“The criminal-justice system has become a blunt instrument to deal with a whole array of social problems—addiction, truancy, mental illness,” Sadanandan said. “Most police officers are ill-equipped to deal with some of these issues. We need teachers, doctors … perhaps some would even say lawyers.”
Though the ballot passed overwhelmingly, district residents are unlikely to see recreational pot dispensaries until late 2015 or early 2016. As the Brookings Institution noted in an October post, “Initiative 71 does not, by itself, create a fully legal commercial marketplace or institute any taxation system, refraining from these tasks because of the limitations of the District’s ballot initiative process.”
Effectively, purchasing legal pot is months away. Nikolas Schiller, director of communications for the D.C. Cannabis Campaign, says a marijuana tax bill won’t get transferred to Congress by the D.C. Council until mid-2015, after being approved by multiple council committees. Then, it would be treated by Congress like any other D.C. law, subject to review.*
David Grosso, an at-large councilman, submitted such a bill to the D.C. Council in September 2013. It would impose excise taxes of 15 and 6 percent on recreational and medical marijuana, respectively, and would require D.C.’s Alcohol Beverage Regulation Administration to adopt regulatory rules “within 180 days of the [act’s] effective date.” That would be next winter at the earliest.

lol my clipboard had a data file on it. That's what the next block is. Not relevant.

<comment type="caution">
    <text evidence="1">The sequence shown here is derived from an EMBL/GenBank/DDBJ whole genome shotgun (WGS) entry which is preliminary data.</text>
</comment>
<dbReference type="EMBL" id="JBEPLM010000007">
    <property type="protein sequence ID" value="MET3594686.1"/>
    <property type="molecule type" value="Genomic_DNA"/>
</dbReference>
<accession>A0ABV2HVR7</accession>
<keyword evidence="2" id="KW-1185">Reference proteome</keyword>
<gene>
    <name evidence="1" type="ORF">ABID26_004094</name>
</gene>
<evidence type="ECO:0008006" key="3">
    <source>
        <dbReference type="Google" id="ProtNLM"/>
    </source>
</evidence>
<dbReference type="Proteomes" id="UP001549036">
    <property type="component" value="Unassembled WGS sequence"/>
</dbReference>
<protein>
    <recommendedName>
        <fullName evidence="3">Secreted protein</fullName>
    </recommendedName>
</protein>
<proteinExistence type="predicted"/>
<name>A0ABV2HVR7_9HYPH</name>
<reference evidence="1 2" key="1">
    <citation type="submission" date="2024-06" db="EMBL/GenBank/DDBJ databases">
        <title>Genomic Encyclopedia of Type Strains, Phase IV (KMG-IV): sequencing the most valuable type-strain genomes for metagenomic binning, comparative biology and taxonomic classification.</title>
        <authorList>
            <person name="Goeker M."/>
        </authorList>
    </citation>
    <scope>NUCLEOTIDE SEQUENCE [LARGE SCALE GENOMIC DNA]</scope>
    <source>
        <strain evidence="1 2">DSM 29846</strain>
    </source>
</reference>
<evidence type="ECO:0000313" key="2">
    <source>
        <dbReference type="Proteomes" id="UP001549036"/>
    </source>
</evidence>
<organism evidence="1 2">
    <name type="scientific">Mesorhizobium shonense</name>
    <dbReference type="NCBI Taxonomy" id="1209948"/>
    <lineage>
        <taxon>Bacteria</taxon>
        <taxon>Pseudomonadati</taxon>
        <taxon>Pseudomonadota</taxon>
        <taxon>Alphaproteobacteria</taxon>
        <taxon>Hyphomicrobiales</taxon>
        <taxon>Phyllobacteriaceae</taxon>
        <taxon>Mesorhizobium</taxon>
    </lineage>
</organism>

Whatever the law’s effective date, marijuana taxation would generate significant revenue. Colorado, which saw its first cannabis stores open on January 1, recorded $34.1 million in recreational pot sales in August alone. (This generated about $7.5 million in total tax revenues from recreational and medical marijuana that month, or about $45 million year-to-date.) As The Economist noted recently, the national market for pot is estimated to be worth a whopping $40 billion—most of which is still being produced, sold, and redistributed illegally.
Still, not everyone in the district condoned the initiative, with 30.5 percent of voters choosing against. The Washington Post urged D.C. residents not to "rush to legalize" the drug. "Marijuana, as proponents of legalization argue, may or may not be less harmful than alcohol and tobacco, both legal, but it is not harmless," the paper's editorial board wrote in September. "Questions exist, so it would be prudent for the District not to make a change that could well prove to be misguided until more is known ... why not at least give Colorado a bit more time to provide lessons?"
How and whether those lessons materialize in the district remains to be seen.
“I don’t know if now is the time to be celebrating,” said Wayne Turner, who launched the campaign to legalize medical marijuana in D.C. with his AIDS-stricken partner, Steve Michael, in the 1990s; Michael died in 1998. “There’s a fight ahead—it might be a long one. Thank goodness I’m still alive to enjoy it.”
* This post originally stated that a bill would have to pass through multiple committees of Congress. We regret the error.